In May 2008, the California Supreme Court found the state's opposite-sex definition of marriage to be unconstitutional, reasoning that certain fundamental rights should be placed "beyond the reach" of popular votes and elected officials.[58] In November 2008, the court's decision was later overturned in part by the passage of Proposition 8. After a court challenge was filed, California's Attorney General, Jerry Brown, urged the state supreme court to overturn Proposition 8 as unconstitutional, due to the "fundamental liberty interest" cited in the state Constitution as well as due to the manner it was ratified.[59][60] On Tuesday, May 26, 2009, the state supreme court upheld the manner in which Proposition 8 was ratified and its immediate effect on the laws of the State of California as constitutionally valid. The court also held that since the common-law precedent did not warrant nor did the language of the proposition explicitly proscribed, retroactive application could not stand; hence, the 18,000 same-sex marriages legally granted before the measure passage remain valid.[61] The governor of California Arnold Schwarzenegger has announced that his administration will not defend proposition 8 in federal court citing his adherence to the civil rights stance on the issue.[62]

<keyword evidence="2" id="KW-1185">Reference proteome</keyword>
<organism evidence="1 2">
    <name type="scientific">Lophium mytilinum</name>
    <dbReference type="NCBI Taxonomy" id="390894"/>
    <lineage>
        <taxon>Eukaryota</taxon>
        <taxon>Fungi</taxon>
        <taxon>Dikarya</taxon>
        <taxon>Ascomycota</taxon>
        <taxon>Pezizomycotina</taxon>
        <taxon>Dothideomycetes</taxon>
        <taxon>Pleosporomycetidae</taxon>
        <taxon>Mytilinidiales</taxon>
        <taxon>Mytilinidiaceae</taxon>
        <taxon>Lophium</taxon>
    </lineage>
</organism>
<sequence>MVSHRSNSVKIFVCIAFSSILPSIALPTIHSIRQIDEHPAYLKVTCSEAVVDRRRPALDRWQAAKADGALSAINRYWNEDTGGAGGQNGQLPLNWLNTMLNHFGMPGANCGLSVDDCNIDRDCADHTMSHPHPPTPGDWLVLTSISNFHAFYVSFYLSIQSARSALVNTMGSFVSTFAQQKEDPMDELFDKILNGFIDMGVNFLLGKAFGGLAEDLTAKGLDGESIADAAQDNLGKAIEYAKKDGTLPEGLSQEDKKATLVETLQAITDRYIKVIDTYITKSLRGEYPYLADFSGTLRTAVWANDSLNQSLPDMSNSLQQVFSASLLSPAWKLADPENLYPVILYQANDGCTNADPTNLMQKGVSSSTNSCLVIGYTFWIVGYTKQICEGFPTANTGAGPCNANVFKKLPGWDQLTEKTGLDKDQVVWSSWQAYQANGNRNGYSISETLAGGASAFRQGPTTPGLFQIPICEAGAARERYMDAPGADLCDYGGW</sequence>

Religious arguments

Arguments both in opposition to and in favor of same-sex marriages are often made on religious grounds and/or formulated in terms of religious doctrine.

Many objections to same-sex marriages are based upon religious grounds. Religious opponents of same-sex marriages sometimes claim that extending marriage rights to same-sex couples could undercut the conventional purpose of marriage, or would be contrary to God's will.[63][64][65] Some religious advocates of "traditional marriage" contend that to call same-sex relationships "marriages" is a misnomer, because marriage necessarily involves the uniting of two members of the opposite sex.[66][67][68] Other religious opponents argue that same-sex marriages would encourage individuals to act upon homosexual urges, rather than seeking help to overcome same-sex attraction.[65]